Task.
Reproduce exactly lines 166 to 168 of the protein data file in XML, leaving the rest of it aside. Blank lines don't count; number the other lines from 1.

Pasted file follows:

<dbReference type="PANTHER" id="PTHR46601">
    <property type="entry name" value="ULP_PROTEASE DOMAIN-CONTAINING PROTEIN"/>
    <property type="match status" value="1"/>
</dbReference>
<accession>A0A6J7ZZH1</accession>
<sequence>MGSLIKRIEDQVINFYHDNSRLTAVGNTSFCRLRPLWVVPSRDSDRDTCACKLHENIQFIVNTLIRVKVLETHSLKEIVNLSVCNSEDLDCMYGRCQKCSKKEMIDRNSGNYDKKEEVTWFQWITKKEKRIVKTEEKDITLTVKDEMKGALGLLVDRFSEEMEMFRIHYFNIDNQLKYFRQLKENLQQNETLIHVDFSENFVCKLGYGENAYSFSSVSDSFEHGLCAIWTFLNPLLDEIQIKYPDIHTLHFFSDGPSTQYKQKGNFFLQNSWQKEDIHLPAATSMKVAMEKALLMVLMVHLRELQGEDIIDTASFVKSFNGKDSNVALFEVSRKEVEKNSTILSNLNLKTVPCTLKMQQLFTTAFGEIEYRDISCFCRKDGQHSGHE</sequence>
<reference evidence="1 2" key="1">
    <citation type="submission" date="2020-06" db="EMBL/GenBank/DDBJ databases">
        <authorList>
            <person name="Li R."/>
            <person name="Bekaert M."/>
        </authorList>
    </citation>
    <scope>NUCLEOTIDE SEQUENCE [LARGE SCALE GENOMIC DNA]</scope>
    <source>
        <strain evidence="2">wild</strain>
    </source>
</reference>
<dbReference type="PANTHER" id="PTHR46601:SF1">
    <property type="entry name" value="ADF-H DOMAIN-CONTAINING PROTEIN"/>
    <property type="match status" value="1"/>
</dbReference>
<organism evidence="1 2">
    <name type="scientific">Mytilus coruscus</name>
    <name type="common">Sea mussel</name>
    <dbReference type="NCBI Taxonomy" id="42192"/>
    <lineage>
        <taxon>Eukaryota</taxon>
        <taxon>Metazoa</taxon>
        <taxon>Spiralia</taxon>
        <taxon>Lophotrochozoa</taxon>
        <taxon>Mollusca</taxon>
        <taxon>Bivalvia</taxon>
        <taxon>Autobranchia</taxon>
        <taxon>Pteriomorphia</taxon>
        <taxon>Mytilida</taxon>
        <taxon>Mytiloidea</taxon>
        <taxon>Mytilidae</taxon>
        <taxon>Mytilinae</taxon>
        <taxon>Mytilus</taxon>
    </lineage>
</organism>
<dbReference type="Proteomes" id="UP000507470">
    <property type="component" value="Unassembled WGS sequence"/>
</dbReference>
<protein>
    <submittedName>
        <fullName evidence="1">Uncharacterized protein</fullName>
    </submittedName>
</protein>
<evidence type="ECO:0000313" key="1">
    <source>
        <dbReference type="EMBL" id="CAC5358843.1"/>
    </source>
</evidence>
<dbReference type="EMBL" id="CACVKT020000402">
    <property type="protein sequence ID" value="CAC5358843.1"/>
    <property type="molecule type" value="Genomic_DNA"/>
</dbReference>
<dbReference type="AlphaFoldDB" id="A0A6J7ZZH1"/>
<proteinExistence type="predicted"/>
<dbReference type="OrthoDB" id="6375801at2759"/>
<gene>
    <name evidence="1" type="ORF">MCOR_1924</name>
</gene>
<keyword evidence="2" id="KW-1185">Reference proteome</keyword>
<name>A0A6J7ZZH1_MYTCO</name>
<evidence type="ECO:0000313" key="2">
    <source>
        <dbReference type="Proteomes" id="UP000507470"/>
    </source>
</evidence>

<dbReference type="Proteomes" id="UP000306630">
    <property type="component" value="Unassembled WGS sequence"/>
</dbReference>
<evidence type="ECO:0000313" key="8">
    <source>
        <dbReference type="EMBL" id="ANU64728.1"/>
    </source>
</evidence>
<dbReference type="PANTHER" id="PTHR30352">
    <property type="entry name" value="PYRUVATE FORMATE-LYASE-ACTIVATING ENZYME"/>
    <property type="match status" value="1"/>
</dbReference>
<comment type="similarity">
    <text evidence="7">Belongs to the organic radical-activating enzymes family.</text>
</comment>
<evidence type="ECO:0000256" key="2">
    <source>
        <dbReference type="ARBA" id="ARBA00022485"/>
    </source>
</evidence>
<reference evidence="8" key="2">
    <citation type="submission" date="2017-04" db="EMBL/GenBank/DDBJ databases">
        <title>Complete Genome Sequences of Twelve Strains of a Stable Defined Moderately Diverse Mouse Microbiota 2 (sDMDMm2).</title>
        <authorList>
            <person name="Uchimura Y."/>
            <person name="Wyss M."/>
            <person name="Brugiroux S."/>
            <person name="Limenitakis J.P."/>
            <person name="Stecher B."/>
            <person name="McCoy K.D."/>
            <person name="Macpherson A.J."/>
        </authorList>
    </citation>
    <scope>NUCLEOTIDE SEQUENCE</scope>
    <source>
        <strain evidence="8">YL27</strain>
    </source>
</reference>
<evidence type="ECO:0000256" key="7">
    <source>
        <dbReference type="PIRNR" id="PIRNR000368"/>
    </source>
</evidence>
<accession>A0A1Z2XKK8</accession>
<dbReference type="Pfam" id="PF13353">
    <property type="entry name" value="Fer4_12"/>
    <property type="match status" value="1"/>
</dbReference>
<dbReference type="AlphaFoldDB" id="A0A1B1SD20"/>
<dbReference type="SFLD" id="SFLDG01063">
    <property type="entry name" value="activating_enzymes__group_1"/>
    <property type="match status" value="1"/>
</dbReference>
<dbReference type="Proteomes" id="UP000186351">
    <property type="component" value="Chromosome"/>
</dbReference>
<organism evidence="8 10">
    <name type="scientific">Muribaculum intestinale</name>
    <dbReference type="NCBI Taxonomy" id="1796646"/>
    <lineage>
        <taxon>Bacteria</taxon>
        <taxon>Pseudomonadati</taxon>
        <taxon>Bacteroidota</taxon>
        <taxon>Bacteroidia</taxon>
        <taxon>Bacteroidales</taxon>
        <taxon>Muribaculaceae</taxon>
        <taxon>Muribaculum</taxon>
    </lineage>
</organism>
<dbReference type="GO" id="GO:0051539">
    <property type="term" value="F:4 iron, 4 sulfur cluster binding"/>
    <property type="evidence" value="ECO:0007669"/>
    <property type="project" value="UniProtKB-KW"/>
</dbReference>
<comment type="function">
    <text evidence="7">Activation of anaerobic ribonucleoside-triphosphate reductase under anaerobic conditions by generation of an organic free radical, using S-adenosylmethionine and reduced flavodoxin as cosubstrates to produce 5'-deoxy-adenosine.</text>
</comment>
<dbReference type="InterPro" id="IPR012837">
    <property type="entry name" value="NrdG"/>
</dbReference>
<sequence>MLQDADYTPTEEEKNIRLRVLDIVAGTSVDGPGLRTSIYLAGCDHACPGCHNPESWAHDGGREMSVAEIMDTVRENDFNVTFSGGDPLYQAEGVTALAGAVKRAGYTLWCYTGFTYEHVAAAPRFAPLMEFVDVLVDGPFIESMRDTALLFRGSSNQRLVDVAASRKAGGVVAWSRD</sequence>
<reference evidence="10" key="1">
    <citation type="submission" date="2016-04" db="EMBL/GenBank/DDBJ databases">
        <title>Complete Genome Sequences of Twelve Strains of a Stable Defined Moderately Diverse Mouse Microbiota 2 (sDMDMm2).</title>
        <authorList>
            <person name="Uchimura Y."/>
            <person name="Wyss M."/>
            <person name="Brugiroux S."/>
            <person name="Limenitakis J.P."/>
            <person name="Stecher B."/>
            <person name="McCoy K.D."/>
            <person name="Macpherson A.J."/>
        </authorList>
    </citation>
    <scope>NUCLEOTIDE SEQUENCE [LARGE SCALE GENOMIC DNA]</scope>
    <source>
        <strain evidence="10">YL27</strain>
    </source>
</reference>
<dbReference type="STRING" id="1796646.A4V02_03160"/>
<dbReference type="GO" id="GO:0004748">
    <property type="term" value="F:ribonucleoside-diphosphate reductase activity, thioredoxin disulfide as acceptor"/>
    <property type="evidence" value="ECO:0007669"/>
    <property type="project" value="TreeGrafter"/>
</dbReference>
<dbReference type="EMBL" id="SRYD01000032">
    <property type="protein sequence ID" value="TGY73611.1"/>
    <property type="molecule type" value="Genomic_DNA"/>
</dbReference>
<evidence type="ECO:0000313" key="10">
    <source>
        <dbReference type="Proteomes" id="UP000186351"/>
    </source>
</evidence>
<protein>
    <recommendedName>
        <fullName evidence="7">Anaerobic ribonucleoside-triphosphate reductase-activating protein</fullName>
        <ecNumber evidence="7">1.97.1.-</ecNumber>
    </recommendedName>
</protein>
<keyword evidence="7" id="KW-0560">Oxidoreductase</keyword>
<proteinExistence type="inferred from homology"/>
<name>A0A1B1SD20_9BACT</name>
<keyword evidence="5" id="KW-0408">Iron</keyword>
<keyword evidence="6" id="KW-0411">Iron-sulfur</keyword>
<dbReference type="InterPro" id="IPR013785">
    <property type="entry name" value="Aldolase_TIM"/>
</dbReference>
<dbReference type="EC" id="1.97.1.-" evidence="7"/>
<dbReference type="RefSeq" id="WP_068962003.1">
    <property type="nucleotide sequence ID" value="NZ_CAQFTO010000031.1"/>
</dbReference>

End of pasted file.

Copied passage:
    </citation>
    <scope>NUCLEOTIDE SEQUENCE [LARGE SCALE GENOMIC DNA]</scope>
    <source>